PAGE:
An ASC’s laparoscopic cholecystectomy patients were prone to pain and nausea after surgery. There had to be a solution that would achieve both effective pain management and less nausea. A quality improvement team gathered to find that solution.

The resulting pain management intervention won a 2018-2019 Innovations in Quality Improvement Award from the Accreditation Association for Ambulatory Health Care (AAAHC) Institute for Quality Improvement in April.

“It seemed the more medication we gave patients for pain, the more the treatment increased their nausea, and they got sick and hurt worse,” says Lisa Leathers, BSN, RN, administrator and director of nursing at CSA Surgical Center in Columbia, MO.

The quality improvement committee focused on what the scientific literature showed might benefit gallbladder surgery patients. The answer appeared to be IV Tylenol administered preoperatively. But that solution came with logistical problems.

“The problem with IV Tylenol is that it’s very expensive,” Leathers explains. “In a surgery center, when you’re trying to provide patients with a product they can afford to purchase, it’s cost-prohibitive.” An even bigger obstacle was that IV Tylenol was on backorder and difficult to obtain consistently. “IV Tylenol was not a reliable product available for routine purchase,” Leathers laments. “The last thing we wanted to do was to implement something that was available only part of the time.”

One of the quality committee’s surgeons came up with a solution: Just use oral Tylenol. After obtaining buy-in from anesthesia providers, the surgery center began to administer Tylenol one hour before surgery to patients, except those with liver toxicity or other problems prohibiting the use of Tylenol, Leathers explains.

“We talked about the need to make sure patients received Tylenol within a reasonable interval, meaning not eight hours before surgery or five minutes before surgery,” Leathers says. “Patients should be given Tylenol roughly one hour before surgery.”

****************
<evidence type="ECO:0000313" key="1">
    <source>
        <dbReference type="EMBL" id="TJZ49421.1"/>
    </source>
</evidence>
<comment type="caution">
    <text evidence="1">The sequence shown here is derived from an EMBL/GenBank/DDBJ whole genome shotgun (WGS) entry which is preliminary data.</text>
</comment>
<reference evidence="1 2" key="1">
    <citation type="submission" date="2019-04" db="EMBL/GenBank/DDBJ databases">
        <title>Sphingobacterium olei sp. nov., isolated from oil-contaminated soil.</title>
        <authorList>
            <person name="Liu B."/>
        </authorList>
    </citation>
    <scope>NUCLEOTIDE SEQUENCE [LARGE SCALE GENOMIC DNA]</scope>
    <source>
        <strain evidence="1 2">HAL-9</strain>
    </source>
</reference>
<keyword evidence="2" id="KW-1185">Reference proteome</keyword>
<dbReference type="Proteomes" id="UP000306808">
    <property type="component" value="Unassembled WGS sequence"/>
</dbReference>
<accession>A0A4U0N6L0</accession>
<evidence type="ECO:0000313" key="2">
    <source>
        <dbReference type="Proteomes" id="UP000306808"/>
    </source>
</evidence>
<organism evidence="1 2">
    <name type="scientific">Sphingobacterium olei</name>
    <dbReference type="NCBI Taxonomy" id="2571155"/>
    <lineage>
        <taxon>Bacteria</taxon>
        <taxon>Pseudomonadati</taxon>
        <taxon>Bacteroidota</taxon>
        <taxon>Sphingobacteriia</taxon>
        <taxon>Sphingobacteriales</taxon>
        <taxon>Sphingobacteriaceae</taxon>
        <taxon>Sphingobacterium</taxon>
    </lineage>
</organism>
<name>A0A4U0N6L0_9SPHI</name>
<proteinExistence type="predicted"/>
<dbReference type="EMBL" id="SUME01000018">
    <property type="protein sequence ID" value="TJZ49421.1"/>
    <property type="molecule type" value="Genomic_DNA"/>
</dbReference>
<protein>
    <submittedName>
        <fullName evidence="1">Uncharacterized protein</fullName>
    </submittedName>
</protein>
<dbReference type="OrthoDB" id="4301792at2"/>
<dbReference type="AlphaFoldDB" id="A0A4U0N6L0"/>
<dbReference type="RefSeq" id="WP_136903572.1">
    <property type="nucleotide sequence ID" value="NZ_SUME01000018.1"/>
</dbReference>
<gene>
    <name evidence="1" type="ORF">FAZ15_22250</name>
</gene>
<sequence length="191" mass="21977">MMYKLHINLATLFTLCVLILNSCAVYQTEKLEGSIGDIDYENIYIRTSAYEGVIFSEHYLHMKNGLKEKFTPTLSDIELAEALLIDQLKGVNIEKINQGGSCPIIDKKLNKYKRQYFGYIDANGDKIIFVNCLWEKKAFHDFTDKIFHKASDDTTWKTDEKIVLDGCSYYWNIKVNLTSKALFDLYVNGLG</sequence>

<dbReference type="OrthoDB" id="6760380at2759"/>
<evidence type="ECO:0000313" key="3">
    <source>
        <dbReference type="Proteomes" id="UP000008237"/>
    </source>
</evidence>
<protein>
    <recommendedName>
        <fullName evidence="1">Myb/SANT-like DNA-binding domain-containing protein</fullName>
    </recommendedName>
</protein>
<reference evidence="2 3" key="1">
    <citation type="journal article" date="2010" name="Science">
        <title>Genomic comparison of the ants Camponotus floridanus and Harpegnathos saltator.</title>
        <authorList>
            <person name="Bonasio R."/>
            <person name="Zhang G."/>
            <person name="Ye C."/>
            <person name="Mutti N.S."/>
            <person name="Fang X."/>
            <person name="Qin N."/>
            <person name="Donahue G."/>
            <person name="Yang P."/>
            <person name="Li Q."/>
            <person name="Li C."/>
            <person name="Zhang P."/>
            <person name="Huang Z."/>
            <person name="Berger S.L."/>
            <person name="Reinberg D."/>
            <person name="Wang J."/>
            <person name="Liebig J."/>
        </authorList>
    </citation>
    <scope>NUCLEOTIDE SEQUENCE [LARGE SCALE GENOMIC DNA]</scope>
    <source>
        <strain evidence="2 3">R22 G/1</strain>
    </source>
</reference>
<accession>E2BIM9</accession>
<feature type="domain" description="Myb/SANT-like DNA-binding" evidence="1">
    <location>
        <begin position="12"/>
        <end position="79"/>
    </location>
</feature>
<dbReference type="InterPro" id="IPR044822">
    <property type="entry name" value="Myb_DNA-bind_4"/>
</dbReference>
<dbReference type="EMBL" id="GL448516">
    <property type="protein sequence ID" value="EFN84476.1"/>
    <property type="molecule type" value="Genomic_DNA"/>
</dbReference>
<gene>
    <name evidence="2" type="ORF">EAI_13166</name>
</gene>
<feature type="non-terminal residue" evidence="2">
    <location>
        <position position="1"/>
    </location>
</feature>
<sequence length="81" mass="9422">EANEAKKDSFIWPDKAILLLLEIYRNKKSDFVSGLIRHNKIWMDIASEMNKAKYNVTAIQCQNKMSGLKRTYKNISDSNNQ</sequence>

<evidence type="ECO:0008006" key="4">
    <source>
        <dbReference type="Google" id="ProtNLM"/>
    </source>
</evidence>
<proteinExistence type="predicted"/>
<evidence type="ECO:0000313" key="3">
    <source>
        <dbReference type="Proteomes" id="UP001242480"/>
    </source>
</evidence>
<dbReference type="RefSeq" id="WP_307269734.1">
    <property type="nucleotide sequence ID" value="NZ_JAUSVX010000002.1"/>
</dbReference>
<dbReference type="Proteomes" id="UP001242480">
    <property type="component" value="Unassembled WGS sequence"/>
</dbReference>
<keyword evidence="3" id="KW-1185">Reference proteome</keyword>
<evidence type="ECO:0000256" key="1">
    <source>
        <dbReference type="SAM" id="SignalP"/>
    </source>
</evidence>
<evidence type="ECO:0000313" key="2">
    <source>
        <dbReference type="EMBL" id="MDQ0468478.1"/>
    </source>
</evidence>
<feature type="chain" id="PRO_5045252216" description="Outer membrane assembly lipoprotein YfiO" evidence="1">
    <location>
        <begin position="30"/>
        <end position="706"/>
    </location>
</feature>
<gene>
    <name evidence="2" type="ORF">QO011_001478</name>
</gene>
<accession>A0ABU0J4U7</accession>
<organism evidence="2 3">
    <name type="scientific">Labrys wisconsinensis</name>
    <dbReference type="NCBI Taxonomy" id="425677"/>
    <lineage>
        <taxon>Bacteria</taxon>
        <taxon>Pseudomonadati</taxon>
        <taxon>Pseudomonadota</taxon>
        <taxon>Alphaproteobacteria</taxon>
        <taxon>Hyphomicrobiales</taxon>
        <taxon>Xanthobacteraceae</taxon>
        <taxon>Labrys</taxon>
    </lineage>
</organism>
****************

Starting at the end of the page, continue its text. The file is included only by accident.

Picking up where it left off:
The intervention has worked. Prior to implementing the Tylenol quality project, about 42% of patients had a length of stay (LOS) related to pain that was longer than two hours. When measured after implementation, patients with a pain-related LOS longer than two hours dropped to 7%. Later, the quality committee re-measured the results to make sure the intervention was still working. They found that no patients on the Tylenol regimen stayed longer than two hours.

Another positive outcome was that narcotic usage sharply declined with the intervention. In the six months before implementing the Tylenol intervention, only 7.6% of postanesthetic care unit (PACU) patients required zero narcotic pain medication. In the six months after implementing the intervention, nearly 22% of PACU patients required zero narcotic pain medication.

Nurses at the surgery center were excited with the intervention within weeks of making the change. “They said, ‘We can’t stop doing this.’ They no longer had to manage patients coming out of surgery in pain and nausea,” Leathers says.

Gallbladder patients’ reported pain scores improved so significantly that the surgery center decided to use the pre-op Tylenol intervention on all general surgery patients that typically experience pain during recovery. They receive two 500 mg tabs of Tylenol one hour before surgery, Leathers says.

AAAHC’s accreditation process involves directing surgery centers to undergo improvement projects, measure their quality, and evaluate it through completing 10-step quality studies, Leathers says.

(Editor’s Note: For more data and information about the CSA Surgical Center project, please visit this resource: http://bit.ly/2IUvKVr.)